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First look to Firefox 3.5 RC2

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Moz/FF If you’ve been following Firefox 3.5 development you may realize there was no RC1 as expected. In fact, this is a new approach Mozilla is taking for this stage.

Firefox 3.5 RC2: A Quick First Look

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Moz/FF Mozilla today released Firefox 3.5 Release Candidate 2, which you can download from Mozilla's Web site. Release Candidate 2 is the first version of Firefox 3.5 that average users might want to run, since it's faster and more stable than the beta versions were. Firefox 3.5 boasts a number of significant changes.

Firefox 3.5 Allows Watch Videos Without Adobe Flash Plugin

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Moz/FF Firefox 3.5, which is now a very stable beta, is faster than earlier versions, and most importantly, it embraces open-source video standards and treats videos like web pages (you can’t do any of that with Flash). If this takes off, Flash video could become history.

Advanced Firefox Configuration

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  • Advanced Firefox Configuration

  • 11 million downloads in 3 days
  • Top 6 Firefox Add-ons For The Movie Freak
  • Asa Dotzler on The History of Firefox Extensions
  • Why Mozilla could beat IE in a European ground war

FireFox 3.5, Plugins and The Meaning of Life

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Moz/FF FireFox 3.5 is due out by the end of June and includes some pretty interesting new features--and not a moment too soon. I hate plugins. Hate them. They are the bane of my online existence. Why do I need plugins?

Mozilla Firefox 3.0.11 Released

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Moz/FF The Mozilla team has released version 3.0.11 of the Firefox web browser. The update seems to be a security and stability update if the beta release notes can be trusted.

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Huawei Watch Review: Best Android Wear Smartwatch Available

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Linux Kernel 4.1.10 LTS Is Now Available for Download with Networking Fixes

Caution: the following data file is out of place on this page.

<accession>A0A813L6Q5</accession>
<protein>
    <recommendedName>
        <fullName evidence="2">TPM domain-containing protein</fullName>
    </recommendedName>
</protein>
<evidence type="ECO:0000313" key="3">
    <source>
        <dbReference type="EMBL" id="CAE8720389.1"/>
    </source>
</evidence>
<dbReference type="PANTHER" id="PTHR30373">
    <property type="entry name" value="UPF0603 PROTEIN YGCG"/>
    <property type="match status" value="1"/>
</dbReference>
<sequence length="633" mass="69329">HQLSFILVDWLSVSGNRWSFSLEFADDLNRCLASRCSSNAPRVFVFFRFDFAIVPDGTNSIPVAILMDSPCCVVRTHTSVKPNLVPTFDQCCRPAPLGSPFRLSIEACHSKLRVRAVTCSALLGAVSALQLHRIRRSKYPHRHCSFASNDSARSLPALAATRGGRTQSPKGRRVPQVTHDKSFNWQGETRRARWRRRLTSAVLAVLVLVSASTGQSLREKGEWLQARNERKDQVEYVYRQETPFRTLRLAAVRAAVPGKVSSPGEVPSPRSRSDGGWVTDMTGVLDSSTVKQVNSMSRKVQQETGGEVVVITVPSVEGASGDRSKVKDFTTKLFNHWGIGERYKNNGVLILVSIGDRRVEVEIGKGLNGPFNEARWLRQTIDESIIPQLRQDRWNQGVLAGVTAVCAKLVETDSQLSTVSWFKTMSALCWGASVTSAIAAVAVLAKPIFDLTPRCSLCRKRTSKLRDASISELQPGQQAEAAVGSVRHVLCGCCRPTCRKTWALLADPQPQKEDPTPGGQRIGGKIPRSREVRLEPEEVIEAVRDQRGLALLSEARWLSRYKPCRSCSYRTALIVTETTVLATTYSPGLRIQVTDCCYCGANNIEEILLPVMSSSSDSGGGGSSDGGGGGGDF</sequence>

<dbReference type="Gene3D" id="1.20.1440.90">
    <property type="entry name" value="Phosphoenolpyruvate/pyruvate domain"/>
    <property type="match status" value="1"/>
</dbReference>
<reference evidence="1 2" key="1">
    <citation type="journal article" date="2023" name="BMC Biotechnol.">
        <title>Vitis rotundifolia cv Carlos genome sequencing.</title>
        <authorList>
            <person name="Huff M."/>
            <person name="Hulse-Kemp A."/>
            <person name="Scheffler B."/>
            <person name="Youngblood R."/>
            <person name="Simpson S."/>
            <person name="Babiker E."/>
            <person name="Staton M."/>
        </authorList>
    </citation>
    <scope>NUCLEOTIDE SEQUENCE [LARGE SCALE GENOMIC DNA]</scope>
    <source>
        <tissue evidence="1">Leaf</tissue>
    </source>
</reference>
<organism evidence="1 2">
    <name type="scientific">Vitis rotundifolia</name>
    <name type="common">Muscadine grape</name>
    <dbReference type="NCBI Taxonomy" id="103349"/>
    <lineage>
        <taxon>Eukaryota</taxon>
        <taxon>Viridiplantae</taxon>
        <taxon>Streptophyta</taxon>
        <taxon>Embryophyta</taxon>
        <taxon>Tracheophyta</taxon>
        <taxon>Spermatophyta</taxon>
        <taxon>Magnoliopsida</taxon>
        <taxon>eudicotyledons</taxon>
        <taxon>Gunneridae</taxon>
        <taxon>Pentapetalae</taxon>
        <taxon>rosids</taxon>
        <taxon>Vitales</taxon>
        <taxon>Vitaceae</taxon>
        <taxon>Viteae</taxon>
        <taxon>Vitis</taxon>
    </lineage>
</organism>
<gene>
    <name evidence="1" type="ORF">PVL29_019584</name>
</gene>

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How Debian managed the systemd transition

Debian's decision to move to systemd as the default init system was a famously contentious (and rather public) debate. Once all the chaos regarding the decision itself had died down, however, it was left to project members to implement the change. At DebConf 2015 in Heidelberg, Martin Pitt and Michael Biebl gave a down-to-earth talk about how that implementation work had gone and what was still ahead. Pitt and Biebl are the current maintainers of the systemd package in Debian, with Pitt also maintaining the corresponding Ubuntu package. The pair began with a brief recap of the init-replacement story, albeit one that steered mercifully clear of the quarrels and stuck to the technical side. Initial discussions for replacing the System V init system began as far back as 2007, but pressure grew in recent years, included considerable demand from system administrators and upstream projects (typically wanting specific features like support for logind or journald). Once the Technical Committee had made its decision to adopt systemd as the default, Pitt said, "the real work" began. Read more (paywalled before)

Linux 4.3-rc4

You all know the drill by now. It's Sunday, and there is a new release candidate out there. Things look fairly normal. We have noticeably fewer commits than rc3 (which was fairly big), and I don't see anything unusually alarming. The statistics look pretty normal too: just under half of the patch is drivers (drm continues to be noticeable, but there's infiniband, mmc, input layer etc). About a quarter is arch updates (m68k, MIPS, x86) and the final quarter is solidly "misc" (doc updates, tools, scripts, scheduler, mm..). The appended shortlog gives a flavor of the details. Linus Read more